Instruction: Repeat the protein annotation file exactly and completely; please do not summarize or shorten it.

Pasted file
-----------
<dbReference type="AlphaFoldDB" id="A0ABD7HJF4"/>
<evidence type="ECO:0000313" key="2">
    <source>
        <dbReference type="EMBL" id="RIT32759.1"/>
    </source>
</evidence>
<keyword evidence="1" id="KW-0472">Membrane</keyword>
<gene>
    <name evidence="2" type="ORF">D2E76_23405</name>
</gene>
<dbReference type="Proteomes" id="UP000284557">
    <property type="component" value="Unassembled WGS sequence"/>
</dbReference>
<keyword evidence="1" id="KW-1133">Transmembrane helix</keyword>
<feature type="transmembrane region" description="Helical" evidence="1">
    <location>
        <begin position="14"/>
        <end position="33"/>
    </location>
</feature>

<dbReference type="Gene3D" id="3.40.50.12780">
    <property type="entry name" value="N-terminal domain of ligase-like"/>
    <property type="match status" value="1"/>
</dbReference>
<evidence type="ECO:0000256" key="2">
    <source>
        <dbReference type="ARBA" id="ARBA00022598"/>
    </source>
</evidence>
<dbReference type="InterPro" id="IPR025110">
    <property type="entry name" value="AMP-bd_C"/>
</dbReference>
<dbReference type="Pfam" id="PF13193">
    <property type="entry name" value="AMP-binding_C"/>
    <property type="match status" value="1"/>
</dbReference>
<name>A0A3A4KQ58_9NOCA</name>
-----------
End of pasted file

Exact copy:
<dbReference type="AlphaFoldDB" id="A0ABD7HJF4"/>
<evidence type="ECO:0000313" key="2">
    <source>
        <dbReference type="EMBL" id="RIT32759.1"/>
    </source>
</evidence>
<keyword evidence="1" id="KW-0472">Membrane</keyword>
<gene>
    <name evidence="2" type="ORF">D2E76_23405</name>
</gene>
<dbReference type="Proteomes" id="UP000284557">
    <property type="component" value="Unassembled WGS sequence"/>
</dbReference>
<keyword evidence="1" id="KW-1133">Transmembrane helix</keyword>
<feature type="transmembrane region" description="Helical" evidence="1">
    <location>
        <begin position="14"/>
        <end position="33"/>
    </location>
</feature>

<dbReference type="Gene3D" id="3.40.50.12780">
    <property type="entry name" value="N-terminal domain of ligase-like"/>
    <property type="match status" value="1"/>
</dbReference>
<evidence type="ECO:0000256" key="2">
    <source>
        <dbReference type="ARBA" id="ARBA00022598"/>
    </source>
</evidence>
<dbReference type="InterPro" id="IPR025110">
    <property type="entry name" value="AMP-bd_C"/>
</dbReference>
<dbReference type="Pfam" id="PF13193">
    <property type="entry name" value="AMP-binding_C"/>
    <property type="match status" value="1"/>
</dbReference>
<name>A0A3A4KQ58_9NOCA</name>